Foreign Direct Investment, Economic Growth and Employment creation: A Causality Analysis from Namibia

Master Thesis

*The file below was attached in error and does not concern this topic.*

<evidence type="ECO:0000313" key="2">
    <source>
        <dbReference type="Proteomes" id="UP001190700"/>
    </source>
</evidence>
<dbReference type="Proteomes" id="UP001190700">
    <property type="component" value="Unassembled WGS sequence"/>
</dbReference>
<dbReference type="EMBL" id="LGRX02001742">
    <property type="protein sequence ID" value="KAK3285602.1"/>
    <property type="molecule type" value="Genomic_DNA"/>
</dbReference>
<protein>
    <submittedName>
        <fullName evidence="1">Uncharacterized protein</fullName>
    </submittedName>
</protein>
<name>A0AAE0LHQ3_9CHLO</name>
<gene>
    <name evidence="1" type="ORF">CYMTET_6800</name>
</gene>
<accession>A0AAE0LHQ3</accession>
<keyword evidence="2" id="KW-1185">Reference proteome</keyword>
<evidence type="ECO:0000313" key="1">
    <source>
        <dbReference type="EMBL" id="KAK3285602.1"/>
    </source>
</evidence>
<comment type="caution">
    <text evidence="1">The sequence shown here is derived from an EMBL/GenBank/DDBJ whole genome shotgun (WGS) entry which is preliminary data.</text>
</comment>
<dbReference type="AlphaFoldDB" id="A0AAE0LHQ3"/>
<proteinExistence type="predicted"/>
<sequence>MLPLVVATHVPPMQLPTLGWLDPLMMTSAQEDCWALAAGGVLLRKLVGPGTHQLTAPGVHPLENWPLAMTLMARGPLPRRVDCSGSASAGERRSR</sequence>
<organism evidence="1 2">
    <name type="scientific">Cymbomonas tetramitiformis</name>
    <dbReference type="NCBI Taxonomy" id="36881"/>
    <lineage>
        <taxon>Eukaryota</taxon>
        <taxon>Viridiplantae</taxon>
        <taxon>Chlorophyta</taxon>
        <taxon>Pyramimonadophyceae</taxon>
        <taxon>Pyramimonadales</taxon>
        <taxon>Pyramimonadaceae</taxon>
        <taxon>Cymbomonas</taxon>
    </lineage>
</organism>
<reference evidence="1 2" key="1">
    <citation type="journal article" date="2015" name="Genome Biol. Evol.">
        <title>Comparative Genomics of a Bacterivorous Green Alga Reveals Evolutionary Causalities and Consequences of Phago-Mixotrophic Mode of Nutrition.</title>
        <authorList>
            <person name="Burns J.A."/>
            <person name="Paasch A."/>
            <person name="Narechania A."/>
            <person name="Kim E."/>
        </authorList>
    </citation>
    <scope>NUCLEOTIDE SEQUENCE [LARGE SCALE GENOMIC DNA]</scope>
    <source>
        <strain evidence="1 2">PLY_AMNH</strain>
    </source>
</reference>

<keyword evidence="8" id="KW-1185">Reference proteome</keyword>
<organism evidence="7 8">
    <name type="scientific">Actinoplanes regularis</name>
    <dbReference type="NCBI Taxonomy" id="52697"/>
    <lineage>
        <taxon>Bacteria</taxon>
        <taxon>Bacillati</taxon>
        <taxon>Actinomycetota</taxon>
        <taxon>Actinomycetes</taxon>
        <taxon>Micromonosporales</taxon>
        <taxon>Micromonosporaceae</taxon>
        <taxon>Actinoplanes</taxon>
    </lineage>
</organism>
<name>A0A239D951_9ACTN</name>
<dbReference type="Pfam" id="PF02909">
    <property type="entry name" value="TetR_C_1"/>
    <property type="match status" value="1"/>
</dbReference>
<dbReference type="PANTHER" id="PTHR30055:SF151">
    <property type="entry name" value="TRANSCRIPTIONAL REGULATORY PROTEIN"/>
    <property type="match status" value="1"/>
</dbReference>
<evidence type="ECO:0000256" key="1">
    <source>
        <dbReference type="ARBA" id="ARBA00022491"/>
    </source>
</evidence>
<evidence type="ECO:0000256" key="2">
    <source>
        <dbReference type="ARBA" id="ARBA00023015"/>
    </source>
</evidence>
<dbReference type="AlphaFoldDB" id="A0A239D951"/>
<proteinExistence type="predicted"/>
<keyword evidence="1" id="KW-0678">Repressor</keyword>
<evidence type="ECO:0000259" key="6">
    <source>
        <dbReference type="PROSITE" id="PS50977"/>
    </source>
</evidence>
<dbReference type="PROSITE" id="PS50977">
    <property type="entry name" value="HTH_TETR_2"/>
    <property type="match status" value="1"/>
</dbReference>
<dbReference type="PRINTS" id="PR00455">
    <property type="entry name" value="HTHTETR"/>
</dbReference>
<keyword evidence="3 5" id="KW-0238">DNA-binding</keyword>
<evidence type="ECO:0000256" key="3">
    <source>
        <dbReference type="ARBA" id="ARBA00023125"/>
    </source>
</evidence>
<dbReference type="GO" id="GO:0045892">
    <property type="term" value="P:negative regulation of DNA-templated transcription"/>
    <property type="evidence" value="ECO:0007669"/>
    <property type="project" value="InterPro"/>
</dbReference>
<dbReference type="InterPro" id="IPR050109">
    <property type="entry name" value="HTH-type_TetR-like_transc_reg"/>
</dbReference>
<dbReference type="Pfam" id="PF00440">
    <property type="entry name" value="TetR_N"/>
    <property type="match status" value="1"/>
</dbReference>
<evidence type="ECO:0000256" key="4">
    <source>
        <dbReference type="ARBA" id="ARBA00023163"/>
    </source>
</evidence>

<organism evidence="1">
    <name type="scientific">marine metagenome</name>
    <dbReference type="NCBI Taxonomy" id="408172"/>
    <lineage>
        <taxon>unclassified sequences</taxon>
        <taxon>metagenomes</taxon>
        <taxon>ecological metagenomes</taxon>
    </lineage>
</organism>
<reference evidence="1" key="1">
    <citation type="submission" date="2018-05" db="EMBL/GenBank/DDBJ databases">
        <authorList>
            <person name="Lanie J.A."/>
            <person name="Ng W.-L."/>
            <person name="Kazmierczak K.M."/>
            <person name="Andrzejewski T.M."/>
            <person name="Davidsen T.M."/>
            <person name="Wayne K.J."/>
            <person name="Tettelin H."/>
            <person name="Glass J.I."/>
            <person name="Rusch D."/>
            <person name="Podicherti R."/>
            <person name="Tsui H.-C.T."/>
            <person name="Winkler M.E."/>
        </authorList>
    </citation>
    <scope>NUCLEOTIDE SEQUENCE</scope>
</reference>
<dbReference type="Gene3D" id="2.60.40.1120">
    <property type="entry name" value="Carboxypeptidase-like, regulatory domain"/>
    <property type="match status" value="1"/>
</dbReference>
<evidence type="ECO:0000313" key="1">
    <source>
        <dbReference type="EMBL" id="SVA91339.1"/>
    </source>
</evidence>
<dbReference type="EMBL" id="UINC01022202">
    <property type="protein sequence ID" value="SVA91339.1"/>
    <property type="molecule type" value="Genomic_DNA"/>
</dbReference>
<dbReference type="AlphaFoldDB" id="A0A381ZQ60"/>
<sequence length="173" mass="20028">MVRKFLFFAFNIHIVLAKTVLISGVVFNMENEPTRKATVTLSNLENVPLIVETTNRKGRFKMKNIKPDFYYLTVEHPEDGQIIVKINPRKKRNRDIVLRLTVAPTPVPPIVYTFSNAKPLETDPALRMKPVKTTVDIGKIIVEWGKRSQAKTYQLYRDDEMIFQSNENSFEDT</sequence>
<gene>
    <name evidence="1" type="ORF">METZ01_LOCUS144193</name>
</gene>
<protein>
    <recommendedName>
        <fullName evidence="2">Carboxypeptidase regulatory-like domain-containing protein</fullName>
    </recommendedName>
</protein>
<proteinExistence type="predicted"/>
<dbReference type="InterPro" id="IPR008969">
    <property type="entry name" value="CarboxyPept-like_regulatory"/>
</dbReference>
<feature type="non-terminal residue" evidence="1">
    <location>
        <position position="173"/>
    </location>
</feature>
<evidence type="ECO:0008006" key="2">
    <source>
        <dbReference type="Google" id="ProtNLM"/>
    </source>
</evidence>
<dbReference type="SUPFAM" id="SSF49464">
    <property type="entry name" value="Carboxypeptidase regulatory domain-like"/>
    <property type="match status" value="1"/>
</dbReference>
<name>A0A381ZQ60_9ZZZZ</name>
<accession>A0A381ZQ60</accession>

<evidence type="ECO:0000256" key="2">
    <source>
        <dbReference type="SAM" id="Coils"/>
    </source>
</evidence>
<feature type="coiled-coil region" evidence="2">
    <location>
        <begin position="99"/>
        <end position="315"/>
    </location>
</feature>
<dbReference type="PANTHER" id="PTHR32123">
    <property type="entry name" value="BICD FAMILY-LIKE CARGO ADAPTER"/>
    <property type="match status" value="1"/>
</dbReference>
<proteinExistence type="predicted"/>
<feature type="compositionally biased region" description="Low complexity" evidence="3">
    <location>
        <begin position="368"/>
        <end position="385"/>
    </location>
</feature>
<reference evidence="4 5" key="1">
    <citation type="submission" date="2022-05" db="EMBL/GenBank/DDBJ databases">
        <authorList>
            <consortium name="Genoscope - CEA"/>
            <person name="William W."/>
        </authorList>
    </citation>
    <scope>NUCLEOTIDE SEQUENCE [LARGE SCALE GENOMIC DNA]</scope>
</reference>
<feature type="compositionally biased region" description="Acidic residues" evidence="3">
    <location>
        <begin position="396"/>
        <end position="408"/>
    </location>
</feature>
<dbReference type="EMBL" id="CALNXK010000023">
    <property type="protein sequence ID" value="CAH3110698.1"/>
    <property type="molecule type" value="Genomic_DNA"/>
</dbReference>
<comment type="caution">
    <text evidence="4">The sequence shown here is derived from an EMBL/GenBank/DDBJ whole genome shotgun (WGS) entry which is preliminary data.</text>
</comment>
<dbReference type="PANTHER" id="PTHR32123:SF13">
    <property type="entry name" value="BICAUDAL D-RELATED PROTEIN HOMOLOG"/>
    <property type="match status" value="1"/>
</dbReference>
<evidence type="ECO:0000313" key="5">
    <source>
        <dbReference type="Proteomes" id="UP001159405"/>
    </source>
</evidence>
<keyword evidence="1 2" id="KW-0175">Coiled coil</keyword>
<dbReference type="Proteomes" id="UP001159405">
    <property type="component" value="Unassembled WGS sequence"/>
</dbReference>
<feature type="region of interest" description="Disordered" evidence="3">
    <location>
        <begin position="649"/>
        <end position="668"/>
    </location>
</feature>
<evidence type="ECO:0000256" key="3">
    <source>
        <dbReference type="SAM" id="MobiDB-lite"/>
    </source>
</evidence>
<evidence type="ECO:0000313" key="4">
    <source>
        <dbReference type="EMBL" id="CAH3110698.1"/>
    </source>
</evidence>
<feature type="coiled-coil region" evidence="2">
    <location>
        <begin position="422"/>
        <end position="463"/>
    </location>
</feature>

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The research explored the long-term relationship between FDI, GDP and host country employment by using sector-wise panel data from 1991 to 2017 in Namibia. The study applied unit root testing and Cointegration test to test for the presence of a cointegration relationship between the variables. Also, a vector autoregression model short-run causality among the variables was examined. In the end, Impulse response functions are estimated. The research found both a short term and long-term causality going from FDI inflow to employment. Impulse responses show that both GDP and employment respond positively to an exogenous shock in FDI inflow. However, the employment response to FDI inflow shock is smaller than that of GDP response. The paper also concludes that FDI has no causal effects on economic growth in Namibia. It means that economic growth is not contributed by the FDI significantly the results in this research have some significant policy implications. Therefore, as the results suggest that the FDI inflow has a positive impact on employment, because of the results, the researcher also recommends that Namibia pursue the policy of attracting foreign firms aggressively and create all the conditions required for attracting foreign direct investment in order to create further employment opportunities.